Я задал этот вопрос gpuccio:

If you don’t mind, a question slightly related to this topic as well since you have pictures of information quantities.

When you calculate the number of states that can be visited by evolutionary walk, you arrive at a value of 2^140 states. Then you reason about information deltas: if the absolute value of a delta related to some biological change is greater than 140 bits, then we infer design. It is this “then” that is not entirely clear to me.

Could you expound a bit on how this estimate of 140 bits relates to the methods of determining the functional information quantities in polypeptydes. What is not clear to me in this reasoning is how we connect the dots between these two things: (a) the estimate based on the number of states visitable by evolutionary walk and (b) the methods of calculating functional information is an amino acid sequence.

E.g. an estimate of the absolute value of information content for the human genome is about 70 MB. Does it mean that any deltas I can get by evolution are within 140 bits on top? What about duplication and recombination? From information theory books, we can get that information gain per generation with sexual reproduction is of the order sqrt(G) where G is the genome size (if I remember rightly). Surely it can be greater than 140 bits.

Can you see my question?

В виду важности помещаю здесь его ответ:

Thank you for the interesting question, which requires a detailed answer.

“When you calculate the number of states that can be visited by evolutionary walk, you arrive at a value of 2^140 states.”

That’s correct. Only, remember that this is really a big overestimation, just to be on the safe side. The real number of individual states that can be reached is probably much lower.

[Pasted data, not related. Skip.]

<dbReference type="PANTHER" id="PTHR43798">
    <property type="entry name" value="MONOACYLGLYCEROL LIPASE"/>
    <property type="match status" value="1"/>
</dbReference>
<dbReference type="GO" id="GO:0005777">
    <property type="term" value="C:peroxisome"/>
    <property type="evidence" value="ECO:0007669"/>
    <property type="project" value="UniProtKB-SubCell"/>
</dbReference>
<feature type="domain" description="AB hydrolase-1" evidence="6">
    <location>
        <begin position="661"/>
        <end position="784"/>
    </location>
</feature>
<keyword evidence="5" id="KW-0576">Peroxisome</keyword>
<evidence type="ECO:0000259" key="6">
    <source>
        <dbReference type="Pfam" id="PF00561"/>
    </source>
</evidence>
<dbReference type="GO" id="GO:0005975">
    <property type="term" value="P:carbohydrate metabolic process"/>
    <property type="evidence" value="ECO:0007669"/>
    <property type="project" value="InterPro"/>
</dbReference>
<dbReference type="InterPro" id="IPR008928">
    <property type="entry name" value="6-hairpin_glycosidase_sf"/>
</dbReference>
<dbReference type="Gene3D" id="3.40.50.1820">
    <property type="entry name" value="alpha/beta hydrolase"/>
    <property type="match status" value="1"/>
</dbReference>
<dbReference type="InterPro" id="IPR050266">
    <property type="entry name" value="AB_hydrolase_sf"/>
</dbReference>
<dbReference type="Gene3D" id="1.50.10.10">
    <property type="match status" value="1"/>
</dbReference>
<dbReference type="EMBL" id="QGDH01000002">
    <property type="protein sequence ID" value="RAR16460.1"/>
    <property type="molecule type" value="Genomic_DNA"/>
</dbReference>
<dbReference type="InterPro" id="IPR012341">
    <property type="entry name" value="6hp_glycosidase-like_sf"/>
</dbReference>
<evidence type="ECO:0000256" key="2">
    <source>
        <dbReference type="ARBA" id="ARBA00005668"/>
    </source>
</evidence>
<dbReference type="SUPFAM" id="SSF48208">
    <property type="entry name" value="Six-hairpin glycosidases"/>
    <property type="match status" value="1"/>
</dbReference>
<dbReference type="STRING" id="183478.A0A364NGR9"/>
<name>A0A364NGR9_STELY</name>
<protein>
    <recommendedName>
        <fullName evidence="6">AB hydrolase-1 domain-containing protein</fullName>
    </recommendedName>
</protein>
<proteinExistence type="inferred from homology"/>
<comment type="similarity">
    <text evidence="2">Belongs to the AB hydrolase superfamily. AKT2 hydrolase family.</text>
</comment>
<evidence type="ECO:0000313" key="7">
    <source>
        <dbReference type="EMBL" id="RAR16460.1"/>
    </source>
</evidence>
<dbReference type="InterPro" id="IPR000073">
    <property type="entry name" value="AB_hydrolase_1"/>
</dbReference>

I would like that with the word “state” I mean some specific new genomic configuration, as it can derive from reproduction which involves some genomic variation. The reson for that is that the whole genome, as it emerges from reproduction, is the functional unit that is subject to natural selection, if any.

“Then you reason about information deltas: if the absolute value of a delta related to some biological change is greater than 140 bits, then we infer design.”

This is not really correct, if you are referring to absolute information content, as it seems from your following remarks. I believe that this could be your main misunderstanding, so I will try to clarify it better. I apologize in advance if instead the concept was already clear to you.

The important point is: I never reason in terms of absolute information content, only in terms of functional information. Indeed, all the “jumps” I analyze and discuss are jumps (deltas) in functional information.

Why? Because I have applied a special procedure, that I have tried to explain in soem detail when possible.

What I measure is “human conserved information”, IOWs the bits of homology to the human form of the protein. Another way to say it is that I use human proteins as “probes” to measure the evolutionary history of proteins in relation to the form that the protein assumes in humans

I could as well use as probes the proteins in bees, for example (indeed, I have done that in some cases, for specific comparisons). My choice of huma proteins as “measuring probes” has, however, a few important motivations:

a) Of course, we are naturally interested in human functions

b) The human proteome is probably the best investifated and reviewed

c) Human are a very recent species, so human proteins can be considered, in their final form, a recent result

d) I am specially interested in the transition to vertebrates, and humans are recent vertebrates. So, the time distance from the originary split to vertebrates (and then from cartilaginous fish to bo0ny fish) and the recent split to humans is more than 400 million years

So, why is a jump in human conserved information observed after the slit to vertebrates (in my graphs, that is the transition from non vertebrate deuterostomes to cartilaginous fish) a good measure of a variation in functional information?

Well, the reasoning is simple, and it relies on assumptions that cannot be easily denied, especially by neo-darwinists.

If some specific sequence appears for the first time after the split to vertebrates, and is then conserved for more than 400 My, then we can safely assume that the sequence is functional. Indeed, the measure that it is conserved (IOWs, the bits of information that appear for the first time in vertebrates and are conserved to humans) is a measure of its functional restraint.